BookBrowse Reviews Return to Wild America by Scott Weidensaul

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Return to Wild America

A Yearlong Search for the Continent's Natural Soul

by Scott Weidensaul

Return to Wild America by Scott Weidensaul X
Return to Wild America by Scott Weidensaul
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     Not Yet Rated
  • First Published:
    Nov 2005, 416 pages
    Paperback:
    Nov 2006, 416 pages

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A sweeping survey of the natural soul of North America today. Environment

From the book jacket: In 1953, birding guru Roger Tory Peterson and noted British naturalist James Fisher set out on what became a legendary journey - a 30,000 mile trek around North America. They traveled from Newfoundland to Florida, deep into the heart of Mexico, through the Southwest, the Pacific Northwest, and into Alaska's Pribilof Islands. Two years later, Wild America, their classic account of the trip, was published.

On the eve of that book's fiftieth anniversary, naturalist Scott Weidensaul retraces Peterson and Fisher's steps to tell the story of wild America today. How has the continent's natural landscape changed over the past fifty years? How have the wildlife, the rivers, and the rugged, untouched terrain fared? The journey takes Weidensaul to the coastal communities of Newfoundland, where he examines the devastating impact of the Atlantic cod fishery's collapse on the ecosystem; to Florida, where he charts the virtual extinction of the great wading bird colonies that Peterson and Fisher once documented; to the Mexican tropics of Xilitla, which have become a growing center of ecotourism since Fisher and Peterson's exposition. And perhaps most surprising of all, Weidensaul finds that much of what Peterson and Fisher discovered remains untouched by the industrial developments of the last fifty years.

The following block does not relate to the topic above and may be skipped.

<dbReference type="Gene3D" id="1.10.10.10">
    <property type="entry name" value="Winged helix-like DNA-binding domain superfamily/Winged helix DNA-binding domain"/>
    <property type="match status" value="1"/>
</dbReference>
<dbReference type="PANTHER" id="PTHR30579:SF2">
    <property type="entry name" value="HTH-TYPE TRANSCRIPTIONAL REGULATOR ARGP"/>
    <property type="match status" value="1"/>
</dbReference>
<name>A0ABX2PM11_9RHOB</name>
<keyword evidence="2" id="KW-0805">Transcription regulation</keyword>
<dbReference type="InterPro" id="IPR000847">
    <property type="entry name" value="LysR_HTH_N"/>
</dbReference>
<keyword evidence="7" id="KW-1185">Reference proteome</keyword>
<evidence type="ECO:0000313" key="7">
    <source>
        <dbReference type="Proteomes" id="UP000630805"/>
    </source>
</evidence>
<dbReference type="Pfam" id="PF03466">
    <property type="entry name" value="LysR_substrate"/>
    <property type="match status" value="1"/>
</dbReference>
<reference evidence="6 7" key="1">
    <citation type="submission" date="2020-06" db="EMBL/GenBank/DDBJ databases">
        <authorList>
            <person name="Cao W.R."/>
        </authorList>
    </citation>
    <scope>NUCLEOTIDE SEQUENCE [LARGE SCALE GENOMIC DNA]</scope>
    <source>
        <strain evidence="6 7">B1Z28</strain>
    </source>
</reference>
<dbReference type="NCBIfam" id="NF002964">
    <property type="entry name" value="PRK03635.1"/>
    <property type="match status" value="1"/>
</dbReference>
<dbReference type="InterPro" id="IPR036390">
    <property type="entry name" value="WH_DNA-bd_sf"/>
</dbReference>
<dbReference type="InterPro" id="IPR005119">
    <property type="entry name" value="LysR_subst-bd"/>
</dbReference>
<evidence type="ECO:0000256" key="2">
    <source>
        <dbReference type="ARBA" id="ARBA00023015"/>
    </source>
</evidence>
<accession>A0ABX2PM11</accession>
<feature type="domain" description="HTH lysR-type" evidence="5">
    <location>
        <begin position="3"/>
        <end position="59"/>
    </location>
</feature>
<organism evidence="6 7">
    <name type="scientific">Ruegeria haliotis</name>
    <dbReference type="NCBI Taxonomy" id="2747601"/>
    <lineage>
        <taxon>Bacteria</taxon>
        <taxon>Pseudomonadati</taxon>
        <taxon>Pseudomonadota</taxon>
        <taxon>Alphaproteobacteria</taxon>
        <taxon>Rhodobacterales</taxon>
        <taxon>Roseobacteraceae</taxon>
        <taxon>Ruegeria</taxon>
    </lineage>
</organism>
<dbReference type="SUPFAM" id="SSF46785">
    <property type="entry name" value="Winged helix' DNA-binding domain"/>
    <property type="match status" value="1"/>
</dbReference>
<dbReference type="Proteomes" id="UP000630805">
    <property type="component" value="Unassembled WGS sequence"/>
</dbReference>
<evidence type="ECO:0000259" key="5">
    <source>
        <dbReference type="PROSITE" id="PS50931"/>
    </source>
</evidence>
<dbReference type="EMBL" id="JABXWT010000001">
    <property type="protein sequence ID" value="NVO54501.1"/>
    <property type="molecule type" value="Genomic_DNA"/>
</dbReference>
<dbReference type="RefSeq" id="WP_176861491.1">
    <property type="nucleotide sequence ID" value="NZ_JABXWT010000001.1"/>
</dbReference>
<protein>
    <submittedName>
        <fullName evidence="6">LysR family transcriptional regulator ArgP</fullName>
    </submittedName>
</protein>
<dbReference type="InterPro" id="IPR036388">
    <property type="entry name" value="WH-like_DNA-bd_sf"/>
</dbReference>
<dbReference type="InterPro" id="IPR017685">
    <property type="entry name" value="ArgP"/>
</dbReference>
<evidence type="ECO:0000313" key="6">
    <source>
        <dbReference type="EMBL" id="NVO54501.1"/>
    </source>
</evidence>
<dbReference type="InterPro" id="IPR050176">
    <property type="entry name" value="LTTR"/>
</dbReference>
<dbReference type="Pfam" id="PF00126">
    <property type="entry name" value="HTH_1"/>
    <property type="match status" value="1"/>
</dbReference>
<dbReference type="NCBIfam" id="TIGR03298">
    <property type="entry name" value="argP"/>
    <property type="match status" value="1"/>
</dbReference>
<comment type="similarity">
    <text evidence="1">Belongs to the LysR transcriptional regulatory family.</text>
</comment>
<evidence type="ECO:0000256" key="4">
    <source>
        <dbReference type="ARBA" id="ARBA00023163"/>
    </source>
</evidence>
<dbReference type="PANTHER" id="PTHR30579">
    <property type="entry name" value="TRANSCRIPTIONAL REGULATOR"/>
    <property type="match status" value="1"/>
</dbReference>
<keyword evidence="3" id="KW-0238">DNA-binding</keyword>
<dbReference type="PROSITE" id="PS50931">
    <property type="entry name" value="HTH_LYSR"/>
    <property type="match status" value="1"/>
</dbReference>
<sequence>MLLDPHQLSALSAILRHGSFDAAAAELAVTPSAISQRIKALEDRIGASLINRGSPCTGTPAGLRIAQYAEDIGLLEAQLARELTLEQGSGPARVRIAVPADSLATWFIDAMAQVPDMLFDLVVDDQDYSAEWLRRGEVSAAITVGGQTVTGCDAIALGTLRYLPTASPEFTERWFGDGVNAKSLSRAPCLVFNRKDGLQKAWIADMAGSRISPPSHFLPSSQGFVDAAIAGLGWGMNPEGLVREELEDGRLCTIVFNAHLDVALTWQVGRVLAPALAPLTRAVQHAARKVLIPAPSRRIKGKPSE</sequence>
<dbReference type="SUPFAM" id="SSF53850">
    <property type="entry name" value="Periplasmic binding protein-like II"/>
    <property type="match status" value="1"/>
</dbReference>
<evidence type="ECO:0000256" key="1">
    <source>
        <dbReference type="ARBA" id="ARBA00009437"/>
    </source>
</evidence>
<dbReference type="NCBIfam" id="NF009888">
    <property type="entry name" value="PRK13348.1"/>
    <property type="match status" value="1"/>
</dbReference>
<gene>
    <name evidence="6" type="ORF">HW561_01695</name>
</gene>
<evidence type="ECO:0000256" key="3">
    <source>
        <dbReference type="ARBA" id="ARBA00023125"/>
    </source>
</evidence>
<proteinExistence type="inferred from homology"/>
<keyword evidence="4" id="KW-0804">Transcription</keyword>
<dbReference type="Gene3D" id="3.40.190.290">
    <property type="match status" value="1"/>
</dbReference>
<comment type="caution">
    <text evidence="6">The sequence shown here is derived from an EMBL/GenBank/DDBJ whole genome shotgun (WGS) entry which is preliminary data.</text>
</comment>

Comment: 
Pulitzer Prize finalist Weidensaul retraces Peterson and Fisher's journey and chronicles the changes, both good and bad, in this in depth account.  Amongst the bad news is the spread of invasive species, chemical pollution, global warming, species decline, over-logging and urban sprawl (for example in 15 years Pennsylvania has increased its "urban footprint" by 47% while its population has increased by only 2.5%).

However, there are some rays of sunshine: since 1953 there's been a rise in the environmental movement, new environmental legislation, new parks and refuges and the return of some threatened species.

In the words of Kirkus Reviews, this is "a carefully documented, well-informed conclusion that the jury's still out."

With starred reviews from Publishers Weekly and Booklist, a "highly recommended" from Library Journal and a very positive review from Kirkus - this is a must-read for anyone interested in the North American landscape. 

'The Environmental Movement'
One or two of the reviews for Return to Wild America referred to the "birth" of the USA environmental movement in the 1950s - which got me thinking about what exactly the environmental movement is, and when it began, because it would seem to me that the likes of John Thoreau and John Muir were protesting things environmental long before the 1950s!

This is what I found....

First off, there seems to be considerable murky water surrounding the definitions of both the "environmental"' and "conservation" movements - so let's not get into that! Secondly, according to environmental historians, the first campaigns to conserve natural resources and save wilderness occurred in the late nineteenth century (such as John Muir's Sierra Club to protect Yosemite in 1892), and a few people were writing on the subject before that, such as Henry Thoreau ("in Wildness is the preservation of the world," - from Walden). Some point to Thomas Malthus as the first to raise the alert with his essay on population written in 1798.

However, whoever sowed the seeds, there's no doubt that a powerful environmental movement did not emerge in the USA until after World War II. Historians point to three key factors for this rise:

  1. The relative affluence of the post-war years allowed Americans to reject the old argument that pollution was the price of progress.
  2. There was a proliferation in the number of potential pollutants and hazards (atomic energy, chemical fertilizers and sprays, synthetic materials, increased demands for energy, etc.
  3. Increasing insight into ecological issues snowballed so that the general population had a new appreciation for what they were losing, no doubt helped by television that could broadcast visual images of the environmental treasures to homes around the country, giving a sense of ownership even to those who had not seen them first hand.

This review was originally published in January 2006, and has been updated for the November 2006 paperback release. Click here to go to this issue.

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